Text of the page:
Prime Minister Joseph Muscat said the hijackers on the Libyan plane which was hijacked on its way to Tripoli and diverted to Malta "surrendered, (were) searched, and (were) taken into custody."
Four hours after the Afriqiyah Airways A320 landed in Malta, the two hijackers gave themselves up to the Maltese authorities after they had first released the other 109 passengers and seven members of the crew.
The plane landed in Malta this morning at 11.32am, with sources initially saying that two hijackers on board the flight were threatening to blow up the aircraft. It had left Sebha at 10.10am on its way to Tripoli, but it was hijacked and diverted to Malta. TVM is reporting that the hijackers are armed with hand grenades and are Gaddafi supporters. One of them sported Libya's national flag at the time Muammar Gaddafi was in power.
Ali Milad, the pilot, told Libya Channel TV network that initially the hijackers had asked him to head to Rome. He identified the two hijackers as Moussa Shaha and Ahmed Ali, Libyans who other officials said were in their twenties.
One of the hijackers surrendering to the Maltese authorities - Photo Stephen Busuttil
The pilot said the men were seeking political asylum in Europe and wanted to set up a political party called "the New Fateh." Fateh is a reference to former Libyan dictator Moammar Gadhafi, who led Fateh revolution after his coup in 1969.
Sources told The Malta Independent that the two hijackers are Libyans from the south of the country. The sources said the two hijackers demanded asylum in Malta, but other reports say that they seek the setting up of a pro-Gaddafi political party in Libya.
The two hijackers are from the south of Libya, and are believed to be in their 20s.
It took more than two hours since the plane's landing for the hijackers to agree to the opening of the aircraft door and release the first passengers.
Photo Stephen Busuttil
The plane's door was opened at 1.44pm and women and children were seen disembarking. This was followed by men, and by 2.37pm, a total of 109 passengers had disembarked. The passengers left the aircraft without carrying any hand luggage.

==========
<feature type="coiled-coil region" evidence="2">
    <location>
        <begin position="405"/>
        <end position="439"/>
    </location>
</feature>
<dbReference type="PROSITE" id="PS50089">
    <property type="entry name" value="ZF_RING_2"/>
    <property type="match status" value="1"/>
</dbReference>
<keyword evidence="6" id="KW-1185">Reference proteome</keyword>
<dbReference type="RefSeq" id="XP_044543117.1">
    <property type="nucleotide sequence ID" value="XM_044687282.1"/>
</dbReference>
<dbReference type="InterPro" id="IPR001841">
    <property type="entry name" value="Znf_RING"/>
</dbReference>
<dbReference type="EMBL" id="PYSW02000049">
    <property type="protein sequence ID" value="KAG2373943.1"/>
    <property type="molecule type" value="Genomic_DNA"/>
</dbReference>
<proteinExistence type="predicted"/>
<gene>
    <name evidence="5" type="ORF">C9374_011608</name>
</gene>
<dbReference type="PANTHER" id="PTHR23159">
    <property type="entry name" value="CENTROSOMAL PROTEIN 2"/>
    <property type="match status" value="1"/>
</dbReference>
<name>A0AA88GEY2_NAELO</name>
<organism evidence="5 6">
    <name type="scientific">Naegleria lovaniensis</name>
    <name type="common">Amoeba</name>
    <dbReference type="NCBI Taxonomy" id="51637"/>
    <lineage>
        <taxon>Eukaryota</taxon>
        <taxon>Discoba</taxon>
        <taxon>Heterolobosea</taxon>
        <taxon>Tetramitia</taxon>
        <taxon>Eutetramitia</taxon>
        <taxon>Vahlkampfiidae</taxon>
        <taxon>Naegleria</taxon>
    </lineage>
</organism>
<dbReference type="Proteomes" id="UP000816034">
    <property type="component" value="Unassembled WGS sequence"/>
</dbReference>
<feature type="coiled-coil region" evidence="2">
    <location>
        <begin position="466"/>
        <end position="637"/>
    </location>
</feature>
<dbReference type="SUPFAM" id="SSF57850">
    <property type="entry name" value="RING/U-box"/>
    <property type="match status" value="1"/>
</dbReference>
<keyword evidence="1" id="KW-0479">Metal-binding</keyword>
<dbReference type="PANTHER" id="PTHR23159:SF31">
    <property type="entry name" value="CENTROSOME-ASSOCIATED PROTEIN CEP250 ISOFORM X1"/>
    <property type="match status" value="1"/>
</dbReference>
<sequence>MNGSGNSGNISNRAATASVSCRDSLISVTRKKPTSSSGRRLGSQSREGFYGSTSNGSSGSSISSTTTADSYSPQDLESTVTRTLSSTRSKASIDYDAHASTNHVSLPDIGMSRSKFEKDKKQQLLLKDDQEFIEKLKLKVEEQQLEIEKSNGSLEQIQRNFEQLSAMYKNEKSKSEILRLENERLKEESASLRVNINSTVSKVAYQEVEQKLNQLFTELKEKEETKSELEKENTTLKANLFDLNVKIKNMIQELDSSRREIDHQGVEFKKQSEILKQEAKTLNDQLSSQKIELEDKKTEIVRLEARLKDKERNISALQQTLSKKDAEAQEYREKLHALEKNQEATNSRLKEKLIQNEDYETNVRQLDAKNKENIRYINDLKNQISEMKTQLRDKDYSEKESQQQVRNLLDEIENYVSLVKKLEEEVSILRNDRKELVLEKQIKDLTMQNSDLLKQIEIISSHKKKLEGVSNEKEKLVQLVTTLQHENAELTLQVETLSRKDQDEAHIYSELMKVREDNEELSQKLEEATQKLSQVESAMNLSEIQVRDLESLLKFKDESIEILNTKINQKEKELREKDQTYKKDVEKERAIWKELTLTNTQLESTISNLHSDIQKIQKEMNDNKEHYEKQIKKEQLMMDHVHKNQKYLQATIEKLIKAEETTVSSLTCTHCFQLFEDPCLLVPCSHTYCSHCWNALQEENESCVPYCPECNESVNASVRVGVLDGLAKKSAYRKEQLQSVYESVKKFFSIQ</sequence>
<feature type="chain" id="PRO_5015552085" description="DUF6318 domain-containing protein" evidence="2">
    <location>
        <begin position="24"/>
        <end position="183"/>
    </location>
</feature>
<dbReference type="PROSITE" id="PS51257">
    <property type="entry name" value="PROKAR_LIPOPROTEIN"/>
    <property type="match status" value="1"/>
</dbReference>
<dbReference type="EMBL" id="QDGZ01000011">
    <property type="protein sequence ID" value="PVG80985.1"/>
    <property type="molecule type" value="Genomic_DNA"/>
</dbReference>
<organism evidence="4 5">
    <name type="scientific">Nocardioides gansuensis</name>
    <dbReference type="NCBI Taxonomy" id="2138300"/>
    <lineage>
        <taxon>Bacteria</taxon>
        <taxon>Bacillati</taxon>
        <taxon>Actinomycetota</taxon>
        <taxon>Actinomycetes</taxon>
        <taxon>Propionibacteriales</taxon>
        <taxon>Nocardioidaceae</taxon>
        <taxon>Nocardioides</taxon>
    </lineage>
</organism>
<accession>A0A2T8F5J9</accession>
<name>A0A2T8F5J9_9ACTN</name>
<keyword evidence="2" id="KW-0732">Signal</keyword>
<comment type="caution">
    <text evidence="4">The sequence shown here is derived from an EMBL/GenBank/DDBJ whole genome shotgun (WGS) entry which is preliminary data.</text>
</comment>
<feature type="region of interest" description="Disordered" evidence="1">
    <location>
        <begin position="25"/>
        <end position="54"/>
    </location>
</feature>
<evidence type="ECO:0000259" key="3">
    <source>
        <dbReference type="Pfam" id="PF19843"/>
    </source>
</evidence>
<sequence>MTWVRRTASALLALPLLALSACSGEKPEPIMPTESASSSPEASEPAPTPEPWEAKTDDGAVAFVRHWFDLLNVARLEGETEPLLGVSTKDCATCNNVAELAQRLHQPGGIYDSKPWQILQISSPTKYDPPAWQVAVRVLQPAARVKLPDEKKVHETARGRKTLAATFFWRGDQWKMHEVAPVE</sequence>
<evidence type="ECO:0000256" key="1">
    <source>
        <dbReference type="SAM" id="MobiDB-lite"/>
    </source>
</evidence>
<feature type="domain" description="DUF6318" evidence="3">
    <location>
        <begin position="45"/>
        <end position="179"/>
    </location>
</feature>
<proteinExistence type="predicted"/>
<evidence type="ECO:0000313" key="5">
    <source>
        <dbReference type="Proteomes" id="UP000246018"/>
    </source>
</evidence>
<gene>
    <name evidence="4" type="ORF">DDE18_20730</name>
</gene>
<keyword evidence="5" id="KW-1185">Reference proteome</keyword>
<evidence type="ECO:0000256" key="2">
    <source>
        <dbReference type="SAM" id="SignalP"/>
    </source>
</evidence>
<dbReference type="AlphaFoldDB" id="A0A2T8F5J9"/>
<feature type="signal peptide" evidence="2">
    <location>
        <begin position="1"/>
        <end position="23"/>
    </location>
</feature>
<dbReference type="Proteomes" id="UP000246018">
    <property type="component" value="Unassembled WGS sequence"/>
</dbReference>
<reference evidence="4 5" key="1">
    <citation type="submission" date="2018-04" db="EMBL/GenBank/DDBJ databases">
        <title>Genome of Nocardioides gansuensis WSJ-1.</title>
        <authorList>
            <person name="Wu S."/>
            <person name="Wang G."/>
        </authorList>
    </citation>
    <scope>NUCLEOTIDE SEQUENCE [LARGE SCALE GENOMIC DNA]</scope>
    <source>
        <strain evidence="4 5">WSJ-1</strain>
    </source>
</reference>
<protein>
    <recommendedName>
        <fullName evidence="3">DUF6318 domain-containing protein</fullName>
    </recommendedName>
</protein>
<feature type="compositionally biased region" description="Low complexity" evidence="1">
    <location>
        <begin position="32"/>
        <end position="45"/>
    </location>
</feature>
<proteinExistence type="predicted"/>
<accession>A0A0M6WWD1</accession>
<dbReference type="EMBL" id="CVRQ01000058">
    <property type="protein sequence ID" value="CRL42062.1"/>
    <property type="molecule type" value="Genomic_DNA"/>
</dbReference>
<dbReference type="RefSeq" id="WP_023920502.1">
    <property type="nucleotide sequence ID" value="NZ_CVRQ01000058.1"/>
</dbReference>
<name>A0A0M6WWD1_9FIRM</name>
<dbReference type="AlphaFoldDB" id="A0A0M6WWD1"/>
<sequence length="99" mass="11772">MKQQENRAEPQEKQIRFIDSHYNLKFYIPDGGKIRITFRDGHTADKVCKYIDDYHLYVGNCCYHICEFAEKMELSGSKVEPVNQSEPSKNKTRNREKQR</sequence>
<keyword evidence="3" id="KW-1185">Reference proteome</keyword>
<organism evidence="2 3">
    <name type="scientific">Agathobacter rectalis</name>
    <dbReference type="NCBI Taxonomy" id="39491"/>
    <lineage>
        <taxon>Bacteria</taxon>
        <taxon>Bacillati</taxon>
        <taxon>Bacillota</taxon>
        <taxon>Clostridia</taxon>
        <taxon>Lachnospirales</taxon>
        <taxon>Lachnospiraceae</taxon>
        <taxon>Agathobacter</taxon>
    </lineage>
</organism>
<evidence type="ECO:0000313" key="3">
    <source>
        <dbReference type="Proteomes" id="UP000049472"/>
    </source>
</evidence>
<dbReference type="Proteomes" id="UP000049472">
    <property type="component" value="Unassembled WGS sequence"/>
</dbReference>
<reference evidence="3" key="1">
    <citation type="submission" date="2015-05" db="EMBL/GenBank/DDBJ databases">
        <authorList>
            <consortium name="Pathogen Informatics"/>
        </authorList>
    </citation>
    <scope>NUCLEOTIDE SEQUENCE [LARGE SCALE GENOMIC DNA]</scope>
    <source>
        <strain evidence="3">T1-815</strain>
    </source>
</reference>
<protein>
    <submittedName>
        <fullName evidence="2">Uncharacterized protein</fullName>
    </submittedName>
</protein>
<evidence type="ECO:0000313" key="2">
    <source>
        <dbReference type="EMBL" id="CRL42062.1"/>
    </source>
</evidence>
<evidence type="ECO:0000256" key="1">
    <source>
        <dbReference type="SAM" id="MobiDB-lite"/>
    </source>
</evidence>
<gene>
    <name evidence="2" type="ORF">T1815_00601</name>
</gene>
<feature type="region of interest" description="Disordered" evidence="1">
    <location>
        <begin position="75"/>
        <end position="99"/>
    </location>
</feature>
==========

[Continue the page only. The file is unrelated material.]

One man, believed to be one of the hijackers, was briefly seen at the top of the stairs leading to the aircraft with the old Libya flag, the all-green flag used by former leader Muamma Gaddafi. He and the second hijacker later disembarked from the plane, a few moments after the crew including the pilot left the aircraft.
They were both taken into custody and are being interrogated. They are expected to be arraigned in court in the coming hours.
The government later said initial forensic investigations about the hijack of the Air Afriqiyah flight shows that the weapons used were identical “replica” weapons. "Replica" weapons are imitation weapons. Some replica weapons could be used to fire like real weapons, while others do not have this capability. To the layman's eye it is hard to distinguish between a replica weapon that can fire and one which doesn't.
The operation to ensure that the aircraft is safe from explosives or other arms was still ongoing at 7pm.
Passengers are also being held for questioning to establish the way the incident developed. They were all found to be in good health, were given food and water and will be returned to Libya later.
The second hijacker (second from left) leaving the plane with the crew - Photo Stephen Busuttil
Members of the Armed Forces of Malta were seen going onto the plane when the situation was over.
The plane is an Afriqiyah Airways A320 which had 111 passengers on board, including 82 men, 28 women and one infant. T
The Prime Minister, in a tweet, said that women and children were disembarking, and in more tweets later, he said that 65 passengers had left the aircraft. Another tweet said that the remaining 44 passengers had been released, for a total of 109.
The Prime Minister immediately summoned the the National Security Committee at Castille when news of the hijack reached his office.
The negotiating team was on standby at Malta International Airport to hold negotiations with the hijackers, and this later led to the release of the passengers.
Brigadier Jeffrey Curmi led negotiations with the hijackers, The Malta Independent is informed.
An official from Afriqiyah Airways earlier said the two hijackers had expressed a willingness to release the passengers but that they will keep the pilot. They later however surrendered after releasing all the passengers and crew. Serraj al-Fitouri also told Dubai-based Al-Arabiya TV that one Libyan lawmaker was among the list of passengers.
In a first official statement issued soon after the plane landed, the government said the Prime Minister is at his office in Castille where the National Security Committee is coordinating the operation.
The Nationalist Party, in a statement, said the Opposition Leader was informed by the Prime Minister about the incident. The PN said it offered its full cooperation.
Several emergency measures were at Malta International Airport. A spokesperson from the Armed Forces of Malta informed this newsroom that all AFM units, including the C 'Special Duties' company - which is the AFM's counter terrorism unit - was on alert.
Soon after the plane landed in Luqa, President Marie-Louise Coleiro Preca appealed for everyone to remain calm and follow official updates.
Archbishop Charles Scicluna is praying for the safety and security of all those on-board.
All roads leading to the airport were blocked for the duration of the hijack.
The last hijacking in Malta was aboard EgyptAir Flight 648 back in 1985. It was an ordeal that ended in bloodshed. The storming of the EgyptAir plane back then resulted in the deaths of 62 people. Only one of the three hijackers survived and was brought to justice.